The answer to “Could AI grow complex enough to develop its own consciousness, or allow humans to upload their consciousnesses into computers?” is a firm “probably not.” As Robert Epstein explains, one recurring fallacy throughout history is that we think we come up with appropriate metaphors for the workings of the brain only for those metaphors to be discarded as we refine our engineering skills. Thousands of years ago there was a “hydraulic model of human intelligence” arguing that the brain functioned via the flow of the body’s assumed different fluids. Now we “know better” and think of brains as being like computers, which is also inaccurate. Brains function nothing like programs, which are essentially complex pattern-recognition devices. How could such a framework sustain a human-like consciousness? After all, consciousness is probably not a tangible “thing,” but rather a process whose components we still only haphazardly understand.
All speculation and debate about AI that presume a transhumanist future just on the horizon are operating from a ludicrous position that’s useless outside the realm of pure science fiction, completely disconnected from the real issues at hand. Said issues may look disappointingly mundane, but they are no less important, particularly regarding people’s jobs and the labor market. AI has so far proved adept at facilitating plagiarism and filling the internet with ugly noise; in other words, it’s furthering the ways capitalism has already degraded and devalued creative work. And that’s to say nothing of the ways in which AI is a Potemkin technology, with the actual intelligence behind these tools often being underpaid humans. Love Machina and Eternal You are doing nothing but reinforcing that edifice, distracting from the true issues at hand. Any film, article, or book about AI that does not cut through the thick reality distortion field conjured by the technology’s boosters will fall into the same trap.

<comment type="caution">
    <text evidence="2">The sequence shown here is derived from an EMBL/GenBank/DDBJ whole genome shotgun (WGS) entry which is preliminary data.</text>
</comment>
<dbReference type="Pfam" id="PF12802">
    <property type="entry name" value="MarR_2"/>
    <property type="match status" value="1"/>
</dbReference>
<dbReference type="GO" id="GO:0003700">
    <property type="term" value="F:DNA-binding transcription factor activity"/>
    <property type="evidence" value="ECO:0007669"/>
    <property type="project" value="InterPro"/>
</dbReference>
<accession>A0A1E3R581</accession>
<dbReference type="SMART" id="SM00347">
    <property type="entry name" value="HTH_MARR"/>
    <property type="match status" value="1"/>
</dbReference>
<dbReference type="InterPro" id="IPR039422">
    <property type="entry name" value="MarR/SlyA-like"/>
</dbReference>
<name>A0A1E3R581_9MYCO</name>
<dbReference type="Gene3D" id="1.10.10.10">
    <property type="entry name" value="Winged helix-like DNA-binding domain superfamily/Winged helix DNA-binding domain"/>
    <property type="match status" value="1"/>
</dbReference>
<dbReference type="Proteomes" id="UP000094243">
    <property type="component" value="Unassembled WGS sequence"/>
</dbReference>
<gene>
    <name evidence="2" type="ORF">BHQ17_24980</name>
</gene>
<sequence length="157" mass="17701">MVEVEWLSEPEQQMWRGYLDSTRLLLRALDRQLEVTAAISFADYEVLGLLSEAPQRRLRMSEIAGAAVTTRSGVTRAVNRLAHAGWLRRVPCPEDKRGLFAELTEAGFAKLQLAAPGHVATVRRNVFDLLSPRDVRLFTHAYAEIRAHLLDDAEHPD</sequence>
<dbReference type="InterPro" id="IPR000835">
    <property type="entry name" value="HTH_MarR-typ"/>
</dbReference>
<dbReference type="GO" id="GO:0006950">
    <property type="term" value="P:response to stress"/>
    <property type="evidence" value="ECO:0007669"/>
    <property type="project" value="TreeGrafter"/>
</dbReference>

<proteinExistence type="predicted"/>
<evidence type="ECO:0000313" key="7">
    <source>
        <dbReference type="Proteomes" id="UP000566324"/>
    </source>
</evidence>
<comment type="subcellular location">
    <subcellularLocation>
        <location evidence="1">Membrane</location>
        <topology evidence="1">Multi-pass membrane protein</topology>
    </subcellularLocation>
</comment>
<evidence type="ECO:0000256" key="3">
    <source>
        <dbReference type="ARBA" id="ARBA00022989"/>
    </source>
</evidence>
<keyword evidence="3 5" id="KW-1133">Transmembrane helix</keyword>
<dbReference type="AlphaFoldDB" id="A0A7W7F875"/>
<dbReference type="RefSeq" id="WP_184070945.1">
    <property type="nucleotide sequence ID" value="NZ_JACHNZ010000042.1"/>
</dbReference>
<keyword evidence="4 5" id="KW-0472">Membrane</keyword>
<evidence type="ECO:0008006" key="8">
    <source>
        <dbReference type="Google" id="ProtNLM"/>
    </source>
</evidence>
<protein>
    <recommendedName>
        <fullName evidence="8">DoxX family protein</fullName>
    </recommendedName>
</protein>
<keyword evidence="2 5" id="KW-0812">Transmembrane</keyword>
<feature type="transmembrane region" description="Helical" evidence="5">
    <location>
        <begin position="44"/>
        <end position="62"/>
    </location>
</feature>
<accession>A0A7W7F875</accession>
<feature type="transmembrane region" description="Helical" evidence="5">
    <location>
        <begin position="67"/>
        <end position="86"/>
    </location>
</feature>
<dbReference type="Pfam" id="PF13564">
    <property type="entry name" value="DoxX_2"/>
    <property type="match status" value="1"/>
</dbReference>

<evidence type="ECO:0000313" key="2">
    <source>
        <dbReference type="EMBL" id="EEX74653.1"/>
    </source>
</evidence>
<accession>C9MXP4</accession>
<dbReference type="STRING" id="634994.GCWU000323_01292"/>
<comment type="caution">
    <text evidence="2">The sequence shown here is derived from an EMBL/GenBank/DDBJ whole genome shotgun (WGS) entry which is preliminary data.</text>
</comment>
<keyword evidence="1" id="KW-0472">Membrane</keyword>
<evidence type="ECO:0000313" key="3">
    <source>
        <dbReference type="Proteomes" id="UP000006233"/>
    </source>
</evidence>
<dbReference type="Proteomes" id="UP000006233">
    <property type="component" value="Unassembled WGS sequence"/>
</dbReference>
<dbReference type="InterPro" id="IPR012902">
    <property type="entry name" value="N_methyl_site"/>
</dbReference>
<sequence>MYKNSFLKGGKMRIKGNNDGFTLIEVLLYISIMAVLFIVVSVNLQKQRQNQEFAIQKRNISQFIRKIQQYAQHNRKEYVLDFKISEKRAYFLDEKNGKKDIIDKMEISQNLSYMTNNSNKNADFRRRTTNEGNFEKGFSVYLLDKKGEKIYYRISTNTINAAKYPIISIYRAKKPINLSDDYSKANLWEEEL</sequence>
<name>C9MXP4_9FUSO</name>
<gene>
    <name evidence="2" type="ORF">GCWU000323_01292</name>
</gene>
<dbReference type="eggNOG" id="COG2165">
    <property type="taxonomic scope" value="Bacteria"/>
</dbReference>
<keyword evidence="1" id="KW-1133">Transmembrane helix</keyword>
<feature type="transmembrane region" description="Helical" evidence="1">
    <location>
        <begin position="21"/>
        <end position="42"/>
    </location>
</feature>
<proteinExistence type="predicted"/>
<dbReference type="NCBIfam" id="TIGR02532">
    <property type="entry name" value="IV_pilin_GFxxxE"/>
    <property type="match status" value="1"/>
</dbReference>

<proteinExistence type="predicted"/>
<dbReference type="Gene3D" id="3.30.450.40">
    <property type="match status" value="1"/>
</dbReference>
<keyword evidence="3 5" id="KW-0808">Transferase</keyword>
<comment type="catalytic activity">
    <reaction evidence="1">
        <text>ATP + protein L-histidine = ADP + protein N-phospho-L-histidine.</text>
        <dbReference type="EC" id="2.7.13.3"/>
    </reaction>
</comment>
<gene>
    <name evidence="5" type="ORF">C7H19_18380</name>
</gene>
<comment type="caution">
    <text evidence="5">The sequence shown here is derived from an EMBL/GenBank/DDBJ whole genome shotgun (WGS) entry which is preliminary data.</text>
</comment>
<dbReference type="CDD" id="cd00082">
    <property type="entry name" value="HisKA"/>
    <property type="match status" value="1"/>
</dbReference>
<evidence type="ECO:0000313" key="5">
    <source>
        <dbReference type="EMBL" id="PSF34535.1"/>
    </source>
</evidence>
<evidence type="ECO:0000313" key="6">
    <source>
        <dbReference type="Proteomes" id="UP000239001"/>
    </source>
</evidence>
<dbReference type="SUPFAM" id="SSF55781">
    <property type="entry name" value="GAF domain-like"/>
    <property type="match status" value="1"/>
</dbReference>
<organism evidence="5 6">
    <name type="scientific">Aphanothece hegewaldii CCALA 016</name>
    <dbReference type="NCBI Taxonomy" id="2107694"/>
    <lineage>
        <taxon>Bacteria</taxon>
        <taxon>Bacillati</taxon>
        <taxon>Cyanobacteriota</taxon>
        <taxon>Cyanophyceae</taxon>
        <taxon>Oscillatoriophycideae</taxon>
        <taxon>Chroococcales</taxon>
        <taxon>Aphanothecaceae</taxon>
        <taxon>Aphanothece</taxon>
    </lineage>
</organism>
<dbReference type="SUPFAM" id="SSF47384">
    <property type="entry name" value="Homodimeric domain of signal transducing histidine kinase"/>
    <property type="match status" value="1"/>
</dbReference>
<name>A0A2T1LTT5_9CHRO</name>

Eternal You and Love Machina (both 2024) are screening in person and virtually this month as part of the Sundance Film Festival.